Rich Funk

Green Day Do The Pop Punk 'Eras Tour' Thing on 'Saviors'

Rich Funk
Jun 15, 2024
6 min read
Green Day Do The Pop Punk 'Eras Tour' Thing on 'Saviors'

Move over, Taylor. You aren't the only one revisiting your eras these days.

Green Day is back with Saviors, their 14th full-length album and their first since 2020's unfortunately named Father of All Motherfuckers. Like I mentioned last week when they dropped 'One Eyed Bastard', the first few singles we got off Saviors were a mixed bag of different sounds from throughout Green Day's extensive history. With the recent announcement that the band will be playing both Dookie and American Idiot in their entirety during this summer's stadium tour with the Smashing Pumpkins and Rancid, I've been thinking about the different eras that the band has had over their 37 year history. I am not a music historian, I'm just a dude that's been into Green Day for most of his life. But if I had to draw lines in the sand, here's where things would shake out:

The 'This is too short to be it's own era, but there's nowhere else to put it so it goes here' Era: 39/Smooth - They're just finding their way as a band and it sounds pretty cruddy. It can just be here on its own.

The 'Dookie' Era: Kerplunk to Insomniac - All three albums have the same energy and attitude. In the case of Kerplunk and Dookie, they even share a few of the same songs!

The 'Experimental' Era: Nimrod and Warning - Like taking their first few albums and adding more. Heavier riffs on Nimrod. Harmonica and sax on Warning. A natural evolution of their sound that was a necessary step to get to...

The 'American Idiot' Era: American Idiot and 21st Century Breakdown - While most people only recognize American Idiot (and not without reason), both these albums are companion pieces to each other.

The 'Rich didn't care for this era' Era: Uno to Father of All Motherfuckers - Despite a handful of awesome singles, it just felt like this run of albums was coming from a band going through whatever the musical equivalent of a midlife crisis is (do we really need dudes in their 40's singing songs called 'Makeout Party' and 'Fuck Time'?).

In my review of 'One Eyed Bastard' I alluded to the new album lining up to be a Forrest Gump box of chocolates situation. Which Green Day were we going to get? Young and angry Green Day (peanut filled)? Older and angrier for more mature reasons Green Day (coconut dark chocolate)? Or would we get the recent 'do they still have it?' Green Day (the one with the slightly-unpleasant cherry in the middle)?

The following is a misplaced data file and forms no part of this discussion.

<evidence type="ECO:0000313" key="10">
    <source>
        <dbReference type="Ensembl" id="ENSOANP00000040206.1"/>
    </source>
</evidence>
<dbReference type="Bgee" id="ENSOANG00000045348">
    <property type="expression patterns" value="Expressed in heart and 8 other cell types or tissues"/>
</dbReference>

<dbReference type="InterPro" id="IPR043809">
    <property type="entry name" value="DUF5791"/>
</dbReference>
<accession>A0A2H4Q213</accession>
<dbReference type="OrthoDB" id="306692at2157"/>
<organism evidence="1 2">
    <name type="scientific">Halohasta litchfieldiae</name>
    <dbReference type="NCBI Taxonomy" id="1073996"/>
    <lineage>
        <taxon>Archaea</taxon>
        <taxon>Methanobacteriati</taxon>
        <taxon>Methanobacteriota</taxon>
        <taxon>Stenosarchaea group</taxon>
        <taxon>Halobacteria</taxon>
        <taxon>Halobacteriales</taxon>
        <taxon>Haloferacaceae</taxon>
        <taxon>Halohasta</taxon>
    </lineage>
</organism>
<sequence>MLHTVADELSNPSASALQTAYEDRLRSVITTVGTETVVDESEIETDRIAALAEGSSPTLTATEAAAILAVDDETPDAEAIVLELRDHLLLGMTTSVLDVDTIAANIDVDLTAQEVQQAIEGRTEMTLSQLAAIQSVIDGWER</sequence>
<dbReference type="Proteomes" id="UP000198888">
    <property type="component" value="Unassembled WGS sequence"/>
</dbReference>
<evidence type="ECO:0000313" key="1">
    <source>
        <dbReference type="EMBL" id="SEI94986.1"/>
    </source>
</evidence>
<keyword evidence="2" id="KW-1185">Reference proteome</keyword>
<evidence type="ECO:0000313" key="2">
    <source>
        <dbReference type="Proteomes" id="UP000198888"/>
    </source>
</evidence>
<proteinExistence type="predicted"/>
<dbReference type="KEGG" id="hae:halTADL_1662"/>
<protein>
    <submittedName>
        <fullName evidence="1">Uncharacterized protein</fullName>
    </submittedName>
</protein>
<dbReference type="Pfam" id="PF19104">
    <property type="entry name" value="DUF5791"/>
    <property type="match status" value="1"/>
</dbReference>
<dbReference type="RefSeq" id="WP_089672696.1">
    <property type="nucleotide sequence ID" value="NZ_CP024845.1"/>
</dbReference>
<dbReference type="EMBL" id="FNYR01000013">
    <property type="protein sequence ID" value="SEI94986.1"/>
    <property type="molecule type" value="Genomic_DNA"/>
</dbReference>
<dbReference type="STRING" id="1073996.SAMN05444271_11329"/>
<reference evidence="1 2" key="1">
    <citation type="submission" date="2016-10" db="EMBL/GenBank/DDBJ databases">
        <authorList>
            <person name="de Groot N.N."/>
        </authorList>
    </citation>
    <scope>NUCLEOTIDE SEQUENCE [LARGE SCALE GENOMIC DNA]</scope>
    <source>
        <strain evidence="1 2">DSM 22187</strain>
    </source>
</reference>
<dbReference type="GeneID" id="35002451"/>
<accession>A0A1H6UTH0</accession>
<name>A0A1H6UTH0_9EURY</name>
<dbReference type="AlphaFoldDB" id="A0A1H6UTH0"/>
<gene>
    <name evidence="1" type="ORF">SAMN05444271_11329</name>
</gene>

Upon listening to Saviors a few times this morning, I think I might have been asking the wrong question, or at least expecting something I shouldn't be waiting for. I'm not going to get Dookie Era Green Day or American Idiot Era Green Day...because they aren't those bands anymore. Those eras were 30 and 20 years ago respectively. The guys in the band aren't in their 20's with the piss and vinegar men of their age often find themselves filled with. They aren't 30 year olds thinking they could use their weight as a band to make actual change in this country. They're in their 50's and have been a band for almost four decades. They should sound different. They should be trying new things. I think that's why I haven't cared much for their recent run of albums. They all blended together into something that wasn't particularly memorable.

(Look at that. I'm 600 words in and am just now finally getting around to talking about the album that came out today and not ones that came out between Clinton and Obama. This site needs an editor. Oh wait that's me shit sorry.)

If I didn't know any better, I'd say that Saviors was Green Day's conscious attempt at taking all the sounds of their various eras (aside from 39/Smooth) and throwing bits and pieces into the mix as they saw fit. And the good news is that the outcome is much more hit than miss.